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Podiatrist - Cromwell
162 West St Ste K
Cromwell, CT 06416

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By Feet First Foot Care Specialists
April 05, 2021

At Feet First Foot Care Specialists, our Middlesex County patients sometimes come to us because of ongoing stiffness and pain in an ankle. It may also include swelling and even difficulty bearing weight on the affected foot. The first thing our podiatrist, Dr. Adam Mucinskas, will likely want to know is if you recently twisted your ankle or suffered another type of ankle injury. If the answer is “no,” he will examine your ankle and conduct any necessary tests to find the source of your discomfort.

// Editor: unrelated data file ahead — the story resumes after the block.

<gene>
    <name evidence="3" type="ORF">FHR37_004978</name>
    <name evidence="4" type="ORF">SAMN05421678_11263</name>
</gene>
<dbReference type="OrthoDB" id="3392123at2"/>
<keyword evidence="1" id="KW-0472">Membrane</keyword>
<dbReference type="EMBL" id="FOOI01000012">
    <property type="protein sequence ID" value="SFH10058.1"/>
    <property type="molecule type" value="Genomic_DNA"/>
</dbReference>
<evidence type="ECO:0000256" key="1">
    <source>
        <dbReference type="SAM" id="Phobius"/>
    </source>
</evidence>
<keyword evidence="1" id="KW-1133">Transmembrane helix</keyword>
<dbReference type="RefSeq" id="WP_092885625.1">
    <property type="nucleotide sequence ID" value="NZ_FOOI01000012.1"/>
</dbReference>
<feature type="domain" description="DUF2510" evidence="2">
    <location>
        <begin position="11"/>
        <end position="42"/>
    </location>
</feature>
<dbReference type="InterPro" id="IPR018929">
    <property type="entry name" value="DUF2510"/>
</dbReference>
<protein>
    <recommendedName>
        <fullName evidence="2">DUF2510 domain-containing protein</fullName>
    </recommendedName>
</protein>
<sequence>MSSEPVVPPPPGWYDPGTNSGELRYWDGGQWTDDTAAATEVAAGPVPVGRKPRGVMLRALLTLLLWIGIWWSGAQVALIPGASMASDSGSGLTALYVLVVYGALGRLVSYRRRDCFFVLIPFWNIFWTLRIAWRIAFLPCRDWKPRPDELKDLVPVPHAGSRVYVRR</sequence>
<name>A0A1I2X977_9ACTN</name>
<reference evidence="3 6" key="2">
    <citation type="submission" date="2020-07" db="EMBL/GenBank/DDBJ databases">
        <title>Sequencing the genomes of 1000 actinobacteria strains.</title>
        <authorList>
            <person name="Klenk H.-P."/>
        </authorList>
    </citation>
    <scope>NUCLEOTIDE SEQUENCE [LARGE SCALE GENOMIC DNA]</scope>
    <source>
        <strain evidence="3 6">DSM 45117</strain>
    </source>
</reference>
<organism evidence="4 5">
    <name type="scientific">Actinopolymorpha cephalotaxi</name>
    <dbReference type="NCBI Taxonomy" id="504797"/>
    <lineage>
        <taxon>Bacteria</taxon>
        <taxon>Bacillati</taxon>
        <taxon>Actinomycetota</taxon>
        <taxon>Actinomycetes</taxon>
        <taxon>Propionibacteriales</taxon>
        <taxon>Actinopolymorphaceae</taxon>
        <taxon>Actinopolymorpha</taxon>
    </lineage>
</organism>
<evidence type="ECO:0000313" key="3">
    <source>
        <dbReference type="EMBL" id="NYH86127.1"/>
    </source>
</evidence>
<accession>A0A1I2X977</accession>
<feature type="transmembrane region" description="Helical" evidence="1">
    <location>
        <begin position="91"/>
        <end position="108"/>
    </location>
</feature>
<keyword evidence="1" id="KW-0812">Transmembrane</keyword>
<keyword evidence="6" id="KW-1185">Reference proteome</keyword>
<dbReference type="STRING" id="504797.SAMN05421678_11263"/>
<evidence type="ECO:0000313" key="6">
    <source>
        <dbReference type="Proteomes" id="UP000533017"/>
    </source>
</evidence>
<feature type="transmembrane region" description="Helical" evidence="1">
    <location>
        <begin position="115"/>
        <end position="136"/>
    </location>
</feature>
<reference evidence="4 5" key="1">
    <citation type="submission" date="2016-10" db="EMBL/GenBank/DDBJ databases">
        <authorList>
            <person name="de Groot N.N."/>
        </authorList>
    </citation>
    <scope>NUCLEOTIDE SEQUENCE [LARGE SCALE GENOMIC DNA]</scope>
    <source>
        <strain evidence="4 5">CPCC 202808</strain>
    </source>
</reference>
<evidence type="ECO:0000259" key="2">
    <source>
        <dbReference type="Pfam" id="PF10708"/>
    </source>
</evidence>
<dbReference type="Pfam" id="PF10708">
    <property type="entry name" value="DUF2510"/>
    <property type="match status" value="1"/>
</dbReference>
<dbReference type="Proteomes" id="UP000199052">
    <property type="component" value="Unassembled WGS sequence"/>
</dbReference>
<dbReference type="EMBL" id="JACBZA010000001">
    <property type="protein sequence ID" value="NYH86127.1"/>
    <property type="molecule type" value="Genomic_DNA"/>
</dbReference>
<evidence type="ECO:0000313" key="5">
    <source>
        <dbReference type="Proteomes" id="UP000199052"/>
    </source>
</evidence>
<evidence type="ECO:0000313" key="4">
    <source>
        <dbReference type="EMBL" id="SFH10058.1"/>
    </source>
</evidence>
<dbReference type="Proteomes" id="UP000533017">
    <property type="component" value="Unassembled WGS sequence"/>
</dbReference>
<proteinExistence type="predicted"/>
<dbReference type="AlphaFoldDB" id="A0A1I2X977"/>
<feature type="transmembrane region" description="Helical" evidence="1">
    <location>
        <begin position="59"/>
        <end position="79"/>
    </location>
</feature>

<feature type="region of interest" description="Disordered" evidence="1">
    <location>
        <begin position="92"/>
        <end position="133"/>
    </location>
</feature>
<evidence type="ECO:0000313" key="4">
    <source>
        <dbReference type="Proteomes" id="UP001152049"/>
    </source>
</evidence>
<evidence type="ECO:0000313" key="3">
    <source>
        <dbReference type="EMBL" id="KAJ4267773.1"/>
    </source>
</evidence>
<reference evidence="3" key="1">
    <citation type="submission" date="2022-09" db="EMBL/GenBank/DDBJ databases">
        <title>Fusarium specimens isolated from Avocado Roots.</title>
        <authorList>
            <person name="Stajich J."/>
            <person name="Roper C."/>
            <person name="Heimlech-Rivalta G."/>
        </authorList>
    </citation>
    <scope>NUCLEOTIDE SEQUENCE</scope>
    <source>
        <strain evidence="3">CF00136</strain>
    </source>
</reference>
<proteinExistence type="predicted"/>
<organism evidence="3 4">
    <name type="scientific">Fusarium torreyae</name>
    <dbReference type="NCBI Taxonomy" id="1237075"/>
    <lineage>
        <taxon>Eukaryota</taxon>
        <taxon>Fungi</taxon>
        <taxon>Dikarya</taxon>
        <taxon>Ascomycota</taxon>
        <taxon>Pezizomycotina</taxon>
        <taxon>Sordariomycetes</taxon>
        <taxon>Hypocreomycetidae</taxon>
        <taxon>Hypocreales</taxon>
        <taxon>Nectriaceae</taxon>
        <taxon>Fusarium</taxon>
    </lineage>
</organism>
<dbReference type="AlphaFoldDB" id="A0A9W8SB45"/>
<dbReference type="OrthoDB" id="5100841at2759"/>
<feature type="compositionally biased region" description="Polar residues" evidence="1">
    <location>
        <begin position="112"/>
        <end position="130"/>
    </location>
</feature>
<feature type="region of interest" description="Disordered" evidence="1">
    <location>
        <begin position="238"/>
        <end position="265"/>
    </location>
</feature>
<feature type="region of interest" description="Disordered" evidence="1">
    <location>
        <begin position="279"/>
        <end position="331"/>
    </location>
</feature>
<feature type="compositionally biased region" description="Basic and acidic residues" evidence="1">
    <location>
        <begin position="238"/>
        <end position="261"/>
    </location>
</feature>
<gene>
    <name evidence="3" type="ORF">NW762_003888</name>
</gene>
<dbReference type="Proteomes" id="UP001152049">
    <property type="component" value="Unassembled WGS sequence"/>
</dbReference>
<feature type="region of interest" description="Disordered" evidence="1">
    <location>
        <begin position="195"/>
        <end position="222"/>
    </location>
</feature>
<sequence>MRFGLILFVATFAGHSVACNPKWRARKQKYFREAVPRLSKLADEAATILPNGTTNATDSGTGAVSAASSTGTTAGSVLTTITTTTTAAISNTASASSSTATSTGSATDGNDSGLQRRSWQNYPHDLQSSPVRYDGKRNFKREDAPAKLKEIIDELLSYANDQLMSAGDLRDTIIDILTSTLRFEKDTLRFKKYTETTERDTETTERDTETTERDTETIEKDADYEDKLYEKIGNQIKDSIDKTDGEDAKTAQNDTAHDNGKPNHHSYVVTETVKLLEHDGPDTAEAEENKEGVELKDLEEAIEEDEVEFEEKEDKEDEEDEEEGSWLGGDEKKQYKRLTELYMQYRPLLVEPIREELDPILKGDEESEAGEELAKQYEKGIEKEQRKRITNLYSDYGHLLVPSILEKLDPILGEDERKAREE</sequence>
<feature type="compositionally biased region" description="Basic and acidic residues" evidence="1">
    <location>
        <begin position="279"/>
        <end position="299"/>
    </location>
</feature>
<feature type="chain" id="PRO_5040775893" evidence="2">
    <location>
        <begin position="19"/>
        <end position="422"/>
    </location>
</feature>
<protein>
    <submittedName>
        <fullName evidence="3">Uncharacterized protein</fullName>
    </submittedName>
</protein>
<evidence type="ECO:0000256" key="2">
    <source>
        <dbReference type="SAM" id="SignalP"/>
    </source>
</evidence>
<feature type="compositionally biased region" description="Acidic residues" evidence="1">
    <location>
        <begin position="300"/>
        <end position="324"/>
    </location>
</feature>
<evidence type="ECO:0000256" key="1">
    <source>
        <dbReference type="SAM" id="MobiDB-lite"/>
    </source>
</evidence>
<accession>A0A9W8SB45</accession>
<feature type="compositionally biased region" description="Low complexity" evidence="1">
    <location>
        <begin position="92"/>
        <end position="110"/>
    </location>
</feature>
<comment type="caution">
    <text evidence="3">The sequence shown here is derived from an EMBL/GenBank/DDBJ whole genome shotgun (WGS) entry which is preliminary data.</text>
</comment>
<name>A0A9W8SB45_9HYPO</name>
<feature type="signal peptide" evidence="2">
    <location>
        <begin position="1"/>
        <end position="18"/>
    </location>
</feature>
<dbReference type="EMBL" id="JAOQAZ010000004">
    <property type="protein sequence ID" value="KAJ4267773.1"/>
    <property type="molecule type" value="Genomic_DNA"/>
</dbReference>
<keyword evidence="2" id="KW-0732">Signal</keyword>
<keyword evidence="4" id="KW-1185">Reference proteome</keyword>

3 possible causes of chronic ankle problems:

  1. Osteochondritis—with this condition, lesions form on the ankle bone, causing pain and stiffness. Osteochondritis can affect patients of any age and often traced back to an old ankle injury. Usually, immobilizing the ankle and foot will allow for healing to occur. You may require surgery for more severe cases to remove loose fragments of bone and cartilage and clean up any defects.
  2. Arthritis—if you’re over 50, there’s an increased risk the stiffness and soreness you are experiencing may be arthritis. Osteoarthritis is the result of wear and tear on your joints that occurs as you age. An injury to the ankle in the past may hasten the development of arthritis in the joint. The podiatrist has many possible avenues to help slow the progression of arthritis and improve your symptoms. Physical therapy, custom orthotics, and anti-inflammatory medications can all help. In addition, eating a nutritious diet low in sugars and processed foods and regularly exercising will also make joints healthier.